I tackled it
I can relate to the article referring to the speech problems Simon Bunnell had (Gazette, March 16).
I had a very bad stammer until my late teens, so bad that I gave up talking for a while.
I would go to meetings and listen to what was being said then go back home not having spoken from leaving the house until returning.
The reason being that if I tried to talk people would mock me!
Then someone pointed out that as a boy soprano I had won a lot of prizes on the Methodist circuit, and that you don’t stammer when singing.
I said you cannot go around singing to people all day or they would think that you were weird.
However I did start to think in rhythm and metre and adjusted my speech accordingly.
A by-product of this was that I found it very easy to write poetry.
Out of disability comes ability. A few years back there was a stall at the Teanlowe Centre in Poulton that was dealing with stammering.
When I went to see them and related the tales of my experience they looked at me as if I had come from another planet.
In the 1980s I had to become a public speaker overnight. I spoke on a lot of platforms with well known politicians and I also addressed the Militant Rally at the Royal Albert Hall.
I spoke to them, then I sang to them and the building was packed. I have fond memories of those days, it changed my life.
Following a large advert for a local law firm explaining about probate, I feel I must offer an explanation of just how easy it is to do it oneself.
For most of us, myself included, our first thought is to automatically visit a solicitor after a death.
A few years ago I had three family deaths in under three years. Hell on earth.
On my first visit to a solicitor she began to explain what a Grant of Probate entails.
I was amazed to realise there was nothing a first-class idiot (me) could not do.
My first probate dealt with a small business. My second, with stocks and shares. My third and last was extremely straightforward.
I rang the probate offices who explained everything, and paid them a visit with a million questions, a big writing pad and a pen.
Write it all down and ask questions. If you don’t understand, say so.
After getting all paperwork together, writing off to banks, building societies, insurance companies, premium bonds etc for various cancellations of accounts and policies, getting a house valuation, sending off certified copies of the death certificates, they sent me the info I needed for the probate form.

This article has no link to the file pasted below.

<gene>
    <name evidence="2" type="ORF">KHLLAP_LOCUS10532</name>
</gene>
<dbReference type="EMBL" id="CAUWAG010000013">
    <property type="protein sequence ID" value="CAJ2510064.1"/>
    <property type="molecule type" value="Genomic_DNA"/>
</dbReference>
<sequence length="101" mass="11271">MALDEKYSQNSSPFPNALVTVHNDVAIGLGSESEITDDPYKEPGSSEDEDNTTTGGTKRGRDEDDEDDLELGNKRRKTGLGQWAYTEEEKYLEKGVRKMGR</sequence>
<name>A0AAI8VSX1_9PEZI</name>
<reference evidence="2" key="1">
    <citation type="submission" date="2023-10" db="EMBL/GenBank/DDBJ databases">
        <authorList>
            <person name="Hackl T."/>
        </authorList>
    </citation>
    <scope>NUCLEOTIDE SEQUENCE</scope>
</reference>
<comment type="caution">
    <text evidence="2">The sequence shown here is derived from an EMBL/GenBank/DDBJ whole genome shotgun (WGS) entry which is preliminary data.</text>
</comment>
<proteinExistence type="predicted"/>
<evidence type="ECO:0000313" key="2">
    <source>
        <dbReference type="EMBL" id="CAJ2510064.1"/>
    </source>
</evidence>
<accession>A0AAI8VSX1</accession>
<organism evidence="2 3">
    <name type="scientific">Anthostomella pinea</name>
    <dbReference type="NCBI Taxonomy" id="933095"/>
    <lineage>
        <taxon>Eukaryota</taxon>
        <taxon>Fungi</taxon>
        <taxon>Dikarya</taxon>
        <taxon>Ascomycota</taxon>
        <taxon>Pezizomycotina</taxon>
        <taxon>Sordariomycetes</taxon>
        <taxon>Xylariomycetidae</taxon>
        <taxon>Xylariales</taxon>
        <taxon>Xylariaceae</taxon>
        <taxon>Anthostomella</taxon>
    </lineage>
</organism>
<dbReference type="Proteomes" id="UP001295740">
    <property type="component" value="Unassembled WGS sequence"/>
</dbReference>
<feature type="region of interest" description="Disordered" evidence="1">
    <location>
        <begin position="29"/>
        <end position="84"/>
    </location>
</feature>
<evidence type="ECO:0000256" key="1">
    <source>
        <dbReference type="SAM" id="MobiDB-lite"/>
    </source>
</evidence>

Any problems I just rang and asked for help. They were all very kind – even the VAT people and income tax.
Since then I have helped countless people or set them on the right track.
At this point I must say self-help will not apply when there is acrimony in the family, or when there are complicated business interests.
Matters do have to be reasonably straightforward, one size does not fit all.
And now a rather wonderful bonus. While on my first probate I suddenly realised I had the privilege of doing something for the family member who had died.
This really buoyed me up and helped carry me through a horrible time, plus my mind was occupied and I had a certain focus.
The forms have hardly altered in almost 20 years – you can do it.
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Central Drive bus lane
Coun John Jones, cabinet member for transport on Blackpool Council, says lots of signs have been put up to make people aware of the new road layout on Central Drive (Gazette ,March 5).
However, he goes on to say it will take time for people to get used to it.
Can I just remind him this is Blackpool, a tourist town, with tourists who don’t know the roads like locals.
These hundreds of tourists are driving on unfamiliar roads looking for their accommodation or attractions.
Does he think they will ‘get used to it’?
South Promenade hotels
I was pleased with your report highlighting the sorry state of South Promenade with all the empty hotels and closed care homes. My memory of this area as a child was of a bustling Prom with the solarium cafe being open early in the morning for holidaymakers to enjoy an early brew and purchase newspapers.
The area is now depressing, and not a welcome sight one would expect on arriving at Britain’s Premier holiday resort.